It Is What it Is: Video Replay Is a Part of the Game
Legend has it that Hall of Fame umpire Bill Klem, in a World Series game, once asked the spectators beyond right field if a batted ball had flown into the stands for a home run or bounded into the stands for a ground-rule double. That, I suppose, is yesterday’s version of the instant-replay rule recently instituted for the Little League World Series; a rule I came to know intimately as I umpired this year’s series.
A lot of debate has come about as a result of this rule. Questions have arisen regarding whether the rule should be limited as it has been in years past to whether a batted ball is a home run or foul ball, or a thrown ball should have been ruled dead but was not, or whether is should be expanded, as it was this year, to include out and safe, tag and no-tag, missed bases, and whether a pitched ball hit a batter or not. Some have suggested that the rule should not be in place at all. That it takes away from the human element of officiating the game and it will change the game forever.
The fact of the matter is that instant replay has already changed the way the game is called. Prior to every game being televised the way umpires called the game was quite different from the way contemporary umpires call it. Prior to widespread televised games, if the ball beat the runner, that was the primary factor in determining whether a runner was ruled out or not. A swipe tag did not necessarily have to touch the runner, it just had to beat the runner and look good. And, if a middle-infielder was close to the keystone and the throw did not pull him off of the base, nobody argued that he was not on the base. It was established that this was the way it would be called and it was a part of the game.
As television grew and more games were televised, color-commentators would talk about “phantom-tags” and “neighborhood plays.” This led to many umpires changing the way they called the game. As time passed and replays were analyzed more closely, tags had to be nearer to the runners and the fielders had to be closer to the base on the front end of a double play until now, phantom tags and neighborhood plays are things of the past.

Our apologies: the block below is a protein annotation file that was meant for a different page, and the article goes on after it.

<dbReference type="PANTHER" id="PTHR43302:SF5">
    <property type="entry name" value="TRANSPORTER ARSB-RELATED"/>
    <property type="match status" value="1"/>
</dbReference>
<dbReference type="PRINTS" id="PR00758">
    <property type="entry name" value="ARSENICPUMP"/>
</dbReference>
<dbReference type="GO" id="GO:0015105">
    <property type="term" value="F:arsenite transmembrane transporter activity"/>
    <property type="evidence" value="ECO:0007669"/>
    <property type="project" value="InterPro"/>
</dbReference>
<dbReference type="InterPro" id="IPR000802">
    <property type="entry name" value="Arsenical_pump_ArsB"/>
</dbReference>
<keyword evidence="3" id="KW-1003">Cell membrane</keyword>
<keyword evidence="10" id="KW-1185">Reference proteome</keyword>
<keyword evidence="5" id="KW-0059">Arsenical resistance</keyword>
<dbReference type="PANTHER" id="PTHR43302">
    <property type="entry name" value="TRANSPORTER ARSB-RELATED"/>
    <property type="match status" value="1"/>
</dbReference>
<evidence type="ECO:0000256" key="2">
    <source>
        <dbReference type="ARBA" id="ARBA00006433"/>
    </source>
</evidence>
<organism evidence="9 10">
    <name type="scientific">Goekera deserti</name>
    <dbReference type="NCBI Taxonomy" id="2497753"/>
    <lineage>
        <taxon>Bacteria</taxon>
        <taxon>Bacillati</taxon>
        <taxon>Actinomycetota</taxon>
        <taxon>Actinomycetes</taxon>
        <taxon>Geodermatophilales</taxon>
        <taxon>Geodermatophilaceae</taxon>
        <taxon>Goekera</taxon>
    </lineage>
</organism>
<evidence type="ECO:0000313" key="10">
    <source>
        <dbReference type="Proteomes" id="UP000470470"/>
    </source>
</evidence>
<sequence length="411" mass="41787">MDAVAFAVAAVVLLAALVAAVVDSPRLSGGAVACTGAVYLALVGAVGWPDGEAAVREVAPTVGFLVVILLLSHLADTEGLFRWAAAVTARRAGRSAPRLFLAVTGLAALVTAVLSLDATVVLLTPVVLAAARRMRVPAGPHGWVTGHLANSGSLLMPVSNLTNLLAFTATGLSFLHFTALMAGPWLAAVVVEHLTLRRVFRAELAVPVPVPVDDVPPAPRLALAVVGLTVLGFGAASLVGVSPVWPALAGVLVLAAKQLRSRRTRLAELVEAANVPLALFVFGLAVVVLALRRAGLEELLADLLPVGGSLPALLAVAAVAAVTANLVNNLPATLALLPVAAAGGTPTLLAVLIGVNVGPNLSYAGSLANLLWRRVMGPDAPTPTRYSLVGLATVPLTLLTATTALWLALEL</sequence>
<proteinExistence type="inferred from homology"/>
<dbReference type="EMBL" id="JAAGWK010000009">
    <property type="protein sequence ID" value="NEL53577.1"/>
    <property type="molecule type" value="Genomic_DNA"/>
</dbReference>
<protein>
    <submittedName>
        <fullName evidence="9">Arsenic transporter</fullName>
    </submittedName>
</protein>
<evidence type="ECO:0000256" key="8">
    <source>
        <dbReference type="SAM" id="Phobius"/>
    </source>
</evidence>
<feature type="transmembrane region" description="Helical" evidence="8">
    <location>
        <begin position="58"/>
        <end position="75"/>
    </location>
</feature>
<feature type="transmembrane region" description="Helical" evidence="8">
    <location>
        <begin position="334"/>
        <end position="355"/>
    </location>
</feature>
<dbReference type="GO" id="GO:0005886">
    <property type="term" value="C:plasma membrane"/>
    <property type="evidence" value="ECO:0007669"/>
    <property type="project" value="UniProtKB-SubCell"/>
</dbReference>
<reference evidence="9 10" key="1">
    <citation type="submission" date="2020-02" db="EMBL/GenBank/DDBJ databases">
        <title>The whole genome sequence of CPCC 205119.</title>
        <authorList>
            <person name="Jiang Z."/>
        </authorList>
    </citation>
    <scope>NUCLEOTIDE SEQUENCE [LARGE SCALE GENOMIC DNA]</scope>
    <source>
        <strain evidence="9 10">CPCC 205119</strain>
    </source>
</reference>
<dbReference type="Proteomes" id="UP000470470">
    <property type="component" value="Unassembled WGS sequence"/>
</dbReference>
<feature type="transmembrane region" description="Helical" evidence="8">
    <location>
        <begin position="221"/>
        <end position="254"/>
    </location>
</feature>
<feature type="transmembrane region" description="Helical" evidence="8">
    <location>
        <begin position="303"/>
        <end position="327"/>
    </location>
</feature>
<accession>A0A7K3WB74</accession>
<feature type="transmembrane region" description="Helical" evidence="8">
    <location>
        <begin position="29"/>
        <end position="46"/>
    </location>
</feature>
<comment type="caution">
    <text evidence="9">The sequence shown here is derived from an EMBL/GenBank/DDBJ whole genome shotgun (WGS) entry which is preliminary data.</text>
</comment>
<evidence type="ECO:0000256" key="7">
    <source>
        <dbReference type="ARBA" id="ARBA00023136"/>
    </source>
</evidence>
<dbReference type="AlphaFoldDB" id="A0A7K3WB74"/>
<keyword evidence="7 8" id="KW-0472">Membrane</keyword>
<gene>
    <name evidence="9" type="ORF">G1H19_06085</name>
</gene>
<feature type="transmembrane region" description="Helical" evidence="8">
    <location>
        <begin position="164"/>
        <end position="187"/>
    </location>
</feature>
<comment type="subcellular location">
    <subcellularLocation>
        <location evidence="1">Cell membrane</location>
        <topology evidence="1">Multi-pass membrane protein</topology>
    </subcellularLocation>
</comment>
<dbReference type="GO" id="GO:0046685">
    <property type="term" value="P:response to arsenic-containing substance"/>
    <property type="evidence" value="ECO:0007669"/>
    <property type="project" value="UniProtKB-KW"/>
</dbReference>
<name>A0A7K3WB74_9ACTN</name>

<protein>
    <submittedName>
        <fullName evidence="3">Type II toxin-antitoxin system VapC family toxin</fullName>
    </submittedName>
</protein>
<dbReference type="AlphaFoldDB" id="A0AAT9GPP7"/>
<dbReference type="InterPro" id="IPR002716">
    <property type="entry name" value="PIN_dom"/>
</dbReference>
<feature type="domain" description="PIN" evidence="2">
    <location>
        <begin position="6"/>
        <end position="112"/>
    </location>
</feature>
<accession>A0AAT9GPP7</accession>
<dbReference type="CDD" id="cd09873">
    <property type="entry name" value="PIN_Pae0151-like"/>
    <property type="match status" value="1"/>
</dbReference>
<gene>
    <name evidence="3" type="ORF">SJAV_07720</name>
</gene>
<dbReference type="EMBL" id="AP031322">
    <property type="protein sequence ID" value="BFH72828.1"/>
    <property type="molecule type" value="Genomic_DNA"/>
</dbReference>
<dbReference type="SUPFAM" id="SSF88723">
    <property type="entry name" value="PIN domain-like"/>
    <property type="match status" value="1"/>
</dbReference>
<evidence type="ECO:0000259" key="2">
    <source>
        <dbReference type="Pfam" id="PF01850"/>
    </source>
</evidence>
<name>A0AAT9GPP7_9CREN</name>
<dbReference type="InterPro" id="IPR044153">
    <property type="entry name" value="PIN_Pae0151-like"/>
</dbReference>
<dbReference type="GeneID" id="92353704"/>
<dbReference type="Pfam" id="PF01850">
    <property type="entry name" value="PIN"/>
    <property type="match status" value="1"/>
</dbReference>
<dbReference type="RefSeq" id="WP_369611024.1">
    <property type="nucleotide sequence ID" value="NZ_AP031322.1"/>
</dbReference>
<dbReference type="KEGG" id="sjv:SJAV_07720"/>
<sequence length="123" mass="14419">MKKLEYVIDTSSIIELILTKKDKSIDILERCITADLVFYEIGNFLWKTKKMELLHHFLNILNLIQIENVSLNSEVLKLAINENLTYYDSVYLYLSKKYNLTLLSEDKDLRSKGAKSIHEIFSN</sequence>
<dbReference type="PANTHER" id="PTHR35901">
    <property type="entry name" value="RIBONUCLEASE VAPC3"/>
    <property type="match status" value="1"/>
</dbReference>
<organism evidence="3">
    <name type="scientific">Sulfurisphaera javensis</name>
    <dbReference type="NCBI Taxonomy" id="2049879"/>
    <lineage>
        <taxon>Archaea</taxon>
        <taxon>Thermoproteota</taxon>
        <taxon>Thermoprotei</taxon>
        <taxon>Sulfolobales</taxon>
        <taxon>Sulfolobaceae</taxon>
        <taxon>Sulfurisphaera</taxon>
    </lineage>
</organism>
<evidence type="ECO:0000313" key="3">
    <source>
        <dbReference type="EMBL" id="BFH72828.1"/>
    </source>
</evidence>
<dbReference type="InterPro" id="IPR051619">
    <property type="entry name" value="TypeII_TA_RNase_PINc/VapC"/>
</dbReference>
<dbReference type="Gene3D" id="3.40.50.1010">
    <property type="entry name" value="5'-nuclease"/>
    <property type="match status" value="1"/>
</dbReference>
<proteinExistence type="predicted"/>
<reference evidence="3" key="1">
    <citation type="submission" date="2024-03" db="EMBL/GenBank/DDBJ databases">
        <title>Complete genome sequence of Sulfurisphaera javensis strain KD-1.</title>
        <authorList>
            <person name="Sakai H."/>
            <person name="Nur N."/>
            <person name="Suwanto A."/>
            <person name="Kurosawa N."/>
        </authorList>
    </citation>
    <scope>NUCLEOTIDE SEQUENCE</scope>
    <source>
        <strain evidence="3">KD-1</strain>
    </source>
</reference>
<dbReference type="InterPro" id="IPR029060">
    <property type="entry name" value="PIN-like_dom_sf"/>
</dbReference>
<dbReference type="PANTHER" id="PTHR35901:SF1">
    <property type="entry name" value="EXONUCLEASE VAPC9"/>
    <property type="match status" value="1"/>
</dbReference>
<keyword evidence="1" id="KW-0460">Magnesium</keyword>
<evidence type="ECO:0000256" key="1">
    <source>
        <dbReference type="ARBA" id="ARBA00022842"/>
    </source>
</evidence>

In this year’s World Series, I had one call reversed: a very close play at first during the consolation game between the teams from Ramstein Air Base, Germany and Toms River, New Jersey. In the four replay angles that captured that play, three were inconclusive and one, when slowed to, I am told, 1/120th of a second, showed that the runner was safe. That call bothered me for much of the day following that game. But, by the time the night game rolled around, I had set aside my anguish and worked a plate game wherein I re-doubled my efforts to get the calls right.
I cannot say for sure that it was being overruled that bothered me or the fact that I had kicked the call. But the world continued to spin and I believe I had a great series, eventually working the plate for the United States Championship game.
Whether or not instant replay should be part of the game or not is a decision better suited for those wiser than me. I can say for sure that, regardless of whether instant replay is used to uphold or reverse calls or not, the networks who televise the games will be showing the replays and the world will know if each call was right or wrong. It is what we do with the information gained from replays that is the question.
I know what it feels like to have the world see that I missed a call and to have that call reversed in front of millions of viewers. What I don’t know is how it would feel to have missed a call in front of millions of viewers and know that my mistake cost a team a chance at a World Series Championship.
Bill Klem is famous for, among other things, saying that he never missed a call in his heart. Would he have liked having his calls reviewed by someone in a small room under the stands? One can only speculate, but I think the Old Arbiter would have liked that there was an effort going on to get the call right.
2010 Little League Baseball
World Series Umpire